Morning Shootaround

Tyronn Lue calls Cleveland Cavaliers' recent losses 'unacceptable'

Heading into the Cleveland Cavaliers’ game against New York Sunday, life seemed tranquil enough for the team and its resident superstar LeBron James to reflect on the night as the 14th anniversary of James’ NBA debut (Oct. 29, 2003 ,at Sacramento). By the end of the evening, though, they were flashing back to the rookie James for the wrong season: It had been that long, in April 2004, that a James team had dropped three consecutive games against opponents that didn’t qualify for the playoffs the season before.

* Recap: Knicks 114, Cavaliers 95

The Cavs, at 3-4, are experiencing more than minor hiccups as they react to injuries and adapt to new personnel. Against the Knicks, as’s Dave McMenamin reports, Cleveland suffered from serious defensive breakdowns:

“Tonight’s loss and the last couple are unacceptable, and the only way we’re going to be able to get out of it is to put the work in — as players, as coaches,” Lue said. “And we’re going to do that. … When you lose to teams the way we’ve been getting beat, it’s unacceptable.”

Cleveland has lost four of its past five games by an average of 16.8 points per defeat. It isn’t just the losses but also the caliber of opponent that is alarming.

It’s not that the three-time defending Eastern Conference champion Cavs are struggling against the Golden States and Houstons of the world. The current stretch of bad basketball has come against Orlando, Brooklyn, New Orleans and New York.

“Guys are just scoring at will against us. Our defense is pretty bad right now. So that’s the number one thing,” James said after the Knicks put four players in double figures, led by Tim Hardaway Jr.’s 34 points and Kristaps Porzingis’ 32.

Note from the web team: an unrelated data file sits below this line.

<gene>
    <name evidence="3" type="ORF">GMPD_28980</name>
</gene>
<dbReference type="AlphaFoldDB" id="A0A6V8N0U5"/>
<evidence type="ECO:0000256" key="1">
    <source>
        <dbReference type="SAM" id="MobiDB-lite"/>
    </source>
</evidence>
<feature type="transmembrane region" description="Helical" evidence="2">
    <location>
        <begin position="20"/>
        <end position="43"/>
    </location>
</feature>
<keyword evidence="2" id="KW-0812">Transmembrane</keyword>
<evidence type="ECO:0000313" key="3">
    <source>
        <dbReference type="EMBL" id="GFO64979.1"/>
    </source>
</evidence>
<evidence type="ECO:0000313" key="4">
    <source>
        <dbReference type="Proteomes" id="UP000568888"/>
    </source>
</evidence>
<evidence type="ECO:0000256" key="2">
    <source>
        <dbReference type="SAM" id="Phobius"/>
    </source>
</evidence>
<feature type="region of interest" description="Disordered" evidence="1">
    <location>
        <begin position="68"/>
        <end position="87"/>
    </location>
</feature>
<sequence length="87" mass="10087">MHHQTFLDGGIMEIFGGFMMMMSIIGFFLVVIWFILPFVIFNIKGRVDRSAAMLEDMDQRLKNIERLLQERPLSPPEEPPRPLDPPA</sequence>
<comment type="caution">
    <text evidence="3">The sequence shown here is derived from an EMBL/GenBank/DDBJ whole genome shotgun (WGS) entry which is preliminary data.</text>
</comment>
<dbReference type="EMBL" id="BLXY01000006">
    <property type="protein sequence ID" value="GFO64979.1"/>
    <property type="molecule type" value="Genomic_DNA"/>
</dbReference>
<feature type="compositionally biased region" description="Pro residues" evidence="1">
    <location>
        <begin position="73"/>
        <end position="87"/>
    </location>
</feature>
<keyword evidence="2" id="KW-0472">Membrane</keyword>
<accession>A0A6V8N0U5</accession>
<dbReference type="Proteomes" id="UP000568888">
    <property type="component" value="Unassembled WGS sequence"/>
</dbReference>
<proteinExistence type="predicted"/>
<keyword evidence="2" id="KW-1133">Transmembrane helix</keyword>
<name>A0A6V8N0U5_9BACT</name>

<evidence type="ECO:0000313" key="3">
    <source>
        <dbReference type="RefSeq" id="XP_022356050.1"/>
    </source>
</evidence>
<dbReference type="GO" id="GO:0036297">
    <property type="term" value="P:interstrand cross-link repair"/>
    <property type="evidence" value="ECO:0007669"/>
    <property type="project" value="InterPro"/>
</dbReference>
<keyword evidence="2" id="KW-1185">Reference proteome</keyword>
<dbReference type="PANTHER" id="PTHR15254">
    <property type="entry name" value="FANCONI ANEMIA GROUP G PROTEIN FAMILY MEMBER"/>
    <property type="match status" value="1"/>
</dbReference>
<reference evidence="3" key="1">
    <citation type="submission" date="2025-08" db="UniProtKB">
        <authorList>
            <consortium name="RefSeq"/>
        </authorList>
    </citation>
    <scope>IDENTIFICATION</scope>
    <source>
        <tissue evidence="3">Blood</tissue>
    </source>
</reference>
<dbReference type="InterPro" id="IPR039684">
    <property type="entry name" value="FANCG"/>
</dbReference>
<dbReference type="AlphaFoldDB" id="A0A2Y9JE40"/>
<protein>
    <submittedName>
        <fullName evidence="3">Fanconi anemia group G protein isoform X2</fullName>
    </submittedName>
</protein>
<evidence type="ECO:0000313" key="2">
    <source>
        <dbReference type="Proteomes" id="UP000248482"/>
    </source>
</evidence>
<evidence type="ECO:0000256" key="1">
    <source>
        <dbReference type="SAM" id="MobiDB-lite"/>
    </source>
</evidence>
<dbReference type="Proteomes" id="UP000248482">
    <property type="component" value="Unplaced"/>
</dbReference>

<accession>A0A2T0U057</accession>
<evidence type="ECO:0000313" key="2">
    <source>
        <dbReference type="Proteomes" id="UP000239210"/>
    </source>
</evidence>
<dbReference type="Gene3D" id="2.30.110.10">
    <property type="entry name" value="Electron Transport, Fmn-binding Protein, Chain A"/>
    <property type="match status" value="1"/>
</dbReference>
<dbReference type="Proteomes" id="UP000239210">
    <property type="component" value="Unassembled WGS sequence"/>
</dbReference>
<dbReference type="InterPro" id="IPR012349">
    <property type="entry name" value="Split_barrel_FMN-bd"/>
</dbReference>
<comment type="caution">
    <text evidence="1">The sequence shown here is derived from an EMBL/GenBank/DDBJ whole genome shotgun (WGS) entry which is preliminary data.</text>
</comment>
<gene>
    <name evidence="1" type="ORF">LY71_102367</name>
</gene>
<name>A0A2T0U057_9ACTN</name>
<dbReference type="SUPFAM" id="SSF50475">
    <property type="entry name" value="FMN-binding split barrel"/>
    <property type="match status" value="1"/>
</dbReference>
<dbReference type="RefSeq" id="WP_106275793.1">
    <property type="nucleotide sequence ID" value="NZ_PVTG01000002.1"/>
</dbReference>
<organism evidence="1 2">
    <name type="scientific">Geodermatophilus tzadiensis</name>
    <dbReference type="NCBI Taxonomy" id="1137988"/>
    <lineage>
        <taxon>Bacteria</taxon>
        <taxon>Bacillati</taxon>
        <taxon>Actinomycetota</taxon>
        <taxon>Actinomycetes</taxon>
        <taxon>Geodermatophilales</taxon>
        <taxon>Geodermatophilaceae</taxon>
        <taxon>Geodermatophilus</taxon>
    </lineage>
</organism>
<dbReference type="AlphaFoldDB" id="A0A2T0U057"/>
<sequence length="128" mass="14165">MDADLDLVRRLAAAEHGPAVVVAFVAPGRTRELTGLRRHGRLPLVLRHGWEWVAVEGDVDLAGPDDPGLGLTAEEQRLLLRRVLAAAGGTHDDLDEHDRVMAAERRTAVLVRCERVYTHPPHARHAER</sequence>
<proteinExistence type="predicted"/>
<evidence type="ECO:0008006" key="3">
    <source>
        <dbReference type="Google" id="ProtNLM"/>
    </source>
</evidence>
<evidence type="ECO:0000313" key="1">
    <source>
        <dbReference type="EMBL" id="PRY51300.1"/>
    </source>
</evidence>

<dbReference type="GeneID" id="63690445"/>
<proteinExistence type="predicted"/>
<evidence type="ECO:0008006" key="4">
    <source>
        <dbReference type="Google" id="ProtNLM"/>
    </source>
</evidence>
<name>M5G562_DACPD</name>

New York, which came into the game averaging just 4.5 fast-break points per game, outscored the Cavs 13-4 in transition. The Knicks also torched Cleveland from outside, hitting 13-for-28 from beyond the arc (46.4).

The Cavs are allowing 109.8 points per 100 possessions this season, the making them the second worst team in defensive efficiency in the Eastern Conference, ahead of only the Nets.

“Teams just look faster than we do at every position,” Lue said. “They’re running fast, they’re spreading, they’re pushing the ball up the floor. It’s like we can’t keep up.”

“Our transition defense is pretty bad,” James concurred. “I mean, I think everything defensively.”

The offense hasn’t been too hot, either. Cleveland shot 38.3 percent from the field as a team Sunday. It was the second time they failed to crack 40 percent from the field during a home game this season. Last year, they didn’t reach their second sub-40 percent game at Quicken Loans Arena until Christmas, according to Elias.

The Cavs have Monday off and will spend the evening together at James’ annual Halloween party, complete with costumes, music, drinks and dancing.

Then they’ll try to get back on track Wednesday, when they host the Indiana Pacers, another supposed Eastern Conference cellar dweller that might not be an easy out, considering the way the Pacers upset the San Antonio Spurs on Sunday. Whatever happens against the Pacers, the Cavs have put themselves behind the eight ball. According to ESPN’s BPI, New York marked the fifth game of a six-game stretch that is Cleveland’s easiest six-game stretch of the season. Now the best Cleveland can hope is to split those cupcakes.

“What is this? October? I’m not about to go crazy over it right now,” James said. “It’s too long of a season, and I’ve been a part of this too many times, so I’m the wrong guy to ask. I’m too positive right now.

“All it takes is a win. That’s all it takes.”

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